Well Done Mexican Style Despite My Criticisms

         Emily Brontë's Wuthering Heights, published in 1847, tells a story about how people with completely different backgrounds--Catherine and Heathcliff--grow up together. It is a very good novel, but it is extremely long. It is far too long for a film. So, the scriptwriters and director, Luis Buñuel, had to shorten the story substantially for the 1954 film Los Abismos de Pasión.

         One major thing the film makers decided to change was the setting. They wanted the story to be set in Mexico. So, along with all the other changes that were made, the film makers had to make the script seem like a Mexican production. Instead of characters having grand manors, they have haciendas. They act differently toward each other. The men--Alejandro (Jorge Mistral), Eduardo (Ernesto Alonzo), and Ricardo (Luis Aceves Castañeda) are a lot meaner, and the women--Catalina (Irasema Dilián) and Isabel (Lilia Prado)--are very reluctant to put up with the men's meanness. Also, Catherine's family seems to have more money than that of her Abismos counterpart, Catalina. However, this could be due to the lack of wealth in Mexico. The acting is very dramatic, which is not what I would have figured considering Brontë's story. When I think about it, dramatic acting actually makes sense in a Mexican version of Wuthering Heights since acting in Mexican and Spanish drama is almost always overdone or exaggerated.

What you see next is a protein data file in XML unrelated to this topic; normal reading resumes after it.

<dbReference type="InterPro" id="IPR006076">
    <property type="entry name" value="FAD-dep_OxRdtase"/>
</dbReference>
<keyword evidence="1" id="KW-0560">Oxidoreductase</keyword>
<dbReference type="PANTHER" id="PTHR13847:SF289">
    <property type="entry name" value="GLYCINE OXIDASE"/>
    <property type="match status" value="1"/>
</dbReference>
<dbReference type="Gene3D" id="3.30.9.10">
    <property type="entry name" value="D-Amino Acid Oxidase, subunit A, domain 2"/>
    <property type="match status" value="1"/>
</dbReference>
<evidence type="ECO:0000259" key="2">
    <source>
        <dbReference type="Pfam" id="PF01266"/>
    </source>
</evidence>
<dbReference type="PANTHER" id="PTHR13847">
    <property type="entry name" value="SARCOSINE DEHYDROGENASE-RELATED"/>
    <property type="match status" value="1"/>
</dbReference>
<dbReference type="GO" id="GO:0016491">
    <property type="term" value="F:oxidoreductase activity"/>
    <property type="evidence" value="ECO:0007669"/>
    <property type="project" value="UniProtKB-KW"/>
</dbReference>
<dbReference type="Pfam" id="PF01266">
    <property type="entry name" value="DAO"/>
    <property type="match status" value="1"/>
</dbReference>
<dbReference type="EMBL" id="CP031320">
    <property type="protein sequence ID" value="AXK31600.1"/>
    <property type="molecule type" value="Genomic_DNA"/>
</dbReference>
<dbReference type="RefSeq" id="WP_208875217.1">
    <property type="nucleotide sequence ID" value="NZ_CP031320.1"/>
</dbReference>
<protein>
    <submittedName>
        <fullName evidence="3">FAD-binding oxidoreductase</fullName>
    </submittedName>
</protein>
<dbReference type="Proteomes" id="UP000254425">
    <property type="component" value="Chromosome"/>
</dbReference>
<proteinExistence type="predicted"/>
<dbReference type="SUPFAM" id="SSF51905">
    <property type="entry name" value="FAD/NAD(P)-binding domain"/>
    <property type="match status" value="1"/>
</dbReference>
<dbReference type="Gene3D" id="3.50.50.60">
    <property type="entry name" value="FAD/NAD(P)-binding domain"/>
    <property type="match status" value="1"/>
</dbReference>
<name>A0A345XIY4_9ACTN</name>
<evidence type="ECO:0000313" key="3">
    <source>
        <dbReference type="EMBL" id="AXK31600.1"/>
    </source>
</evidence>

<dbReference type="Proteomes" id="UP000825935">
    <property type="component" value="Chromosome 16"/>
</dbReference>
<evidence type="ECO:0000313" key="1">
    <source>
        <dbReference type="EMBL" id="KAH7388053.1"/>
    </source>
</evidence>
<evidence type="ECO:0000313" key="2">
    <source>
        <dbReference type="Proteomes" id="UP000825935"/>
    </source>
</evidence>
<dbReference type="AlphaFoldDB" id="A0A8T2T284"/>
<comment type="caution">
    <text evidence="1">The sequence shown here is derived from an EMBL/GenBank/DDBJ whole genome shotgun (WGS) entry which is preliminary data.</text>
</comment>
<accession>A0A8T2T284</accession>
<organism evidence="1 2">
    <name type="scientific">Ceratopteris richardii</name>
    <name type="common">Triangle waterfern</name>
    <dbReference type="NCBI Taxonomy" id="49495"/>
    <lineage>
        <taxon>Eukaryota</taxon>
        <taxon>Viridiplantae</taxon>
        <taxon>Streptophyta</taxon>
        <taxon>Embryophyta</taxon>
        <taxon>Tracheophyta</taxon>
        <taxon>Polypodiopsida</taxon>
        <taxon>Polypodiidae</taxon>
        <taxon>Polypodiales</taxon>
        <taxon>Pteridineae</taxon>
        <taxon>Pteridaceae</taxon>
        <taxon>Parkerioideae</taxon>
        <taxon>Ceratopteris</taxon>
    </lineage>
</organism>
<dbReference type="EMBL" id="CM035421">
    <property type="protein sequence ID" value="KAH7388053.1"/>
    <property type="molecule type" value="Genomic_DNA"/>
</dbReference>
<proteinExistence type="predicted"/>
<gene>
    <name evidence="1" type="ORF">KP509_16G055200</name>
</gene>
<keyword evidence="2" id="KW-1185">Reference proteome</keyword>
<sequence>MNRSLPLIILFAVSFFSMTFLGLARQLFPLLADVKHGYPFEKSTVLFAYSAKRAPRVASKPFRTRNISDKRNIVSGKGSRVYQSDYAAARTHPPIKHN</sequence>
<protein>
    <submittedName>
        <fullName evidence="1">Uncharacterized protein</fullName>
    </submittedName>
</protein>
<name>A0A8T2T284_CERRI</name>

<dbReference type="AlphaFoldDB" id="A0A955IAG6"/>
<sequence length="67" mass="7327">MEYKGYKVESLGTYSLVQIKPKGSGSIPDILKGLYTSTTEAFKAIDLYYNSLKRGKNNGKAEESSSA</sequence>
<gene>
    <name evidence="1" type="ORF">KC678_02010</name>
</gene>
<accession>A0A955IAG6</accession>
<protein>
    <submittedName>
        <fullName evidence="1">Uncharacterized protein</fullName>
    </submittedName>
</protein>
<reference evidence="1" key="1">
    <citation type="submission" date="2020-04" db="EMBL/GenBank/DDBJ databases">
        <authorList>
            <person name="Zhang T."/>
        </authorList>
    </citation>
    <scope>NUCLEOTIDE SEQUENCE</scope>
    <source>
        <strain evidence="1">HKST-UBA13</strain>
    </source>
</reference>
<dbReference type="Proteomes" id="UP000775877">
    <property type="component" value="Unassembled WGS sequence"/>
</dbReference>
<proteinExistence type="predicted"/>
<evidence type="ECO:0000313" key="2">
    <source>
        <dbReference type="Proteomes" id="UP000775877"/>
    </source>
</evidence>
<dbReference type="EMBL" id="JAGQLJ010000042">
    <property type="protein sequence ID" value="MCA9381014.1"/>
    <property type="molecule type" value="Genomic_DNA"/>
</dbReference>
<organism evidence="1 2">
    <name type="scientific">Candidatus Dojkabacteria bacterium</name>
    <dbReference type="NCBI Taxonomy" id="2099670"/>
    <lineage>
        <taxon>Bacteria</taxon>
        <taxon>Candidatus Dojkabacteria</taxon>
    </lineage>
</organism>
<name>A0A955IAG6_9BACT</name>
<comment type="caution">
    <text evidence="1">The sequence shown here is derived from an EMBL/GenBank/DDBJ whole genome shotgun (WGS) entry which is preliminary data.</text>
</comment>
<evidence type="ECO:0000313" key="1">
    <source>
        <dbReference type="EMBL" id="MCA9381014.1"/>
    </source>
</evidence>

All things considered, I think that Buñuel's adaptation of Wuthering Heights to Abismos de Pasión is well done, despite my criticisms.

Alicia Christ

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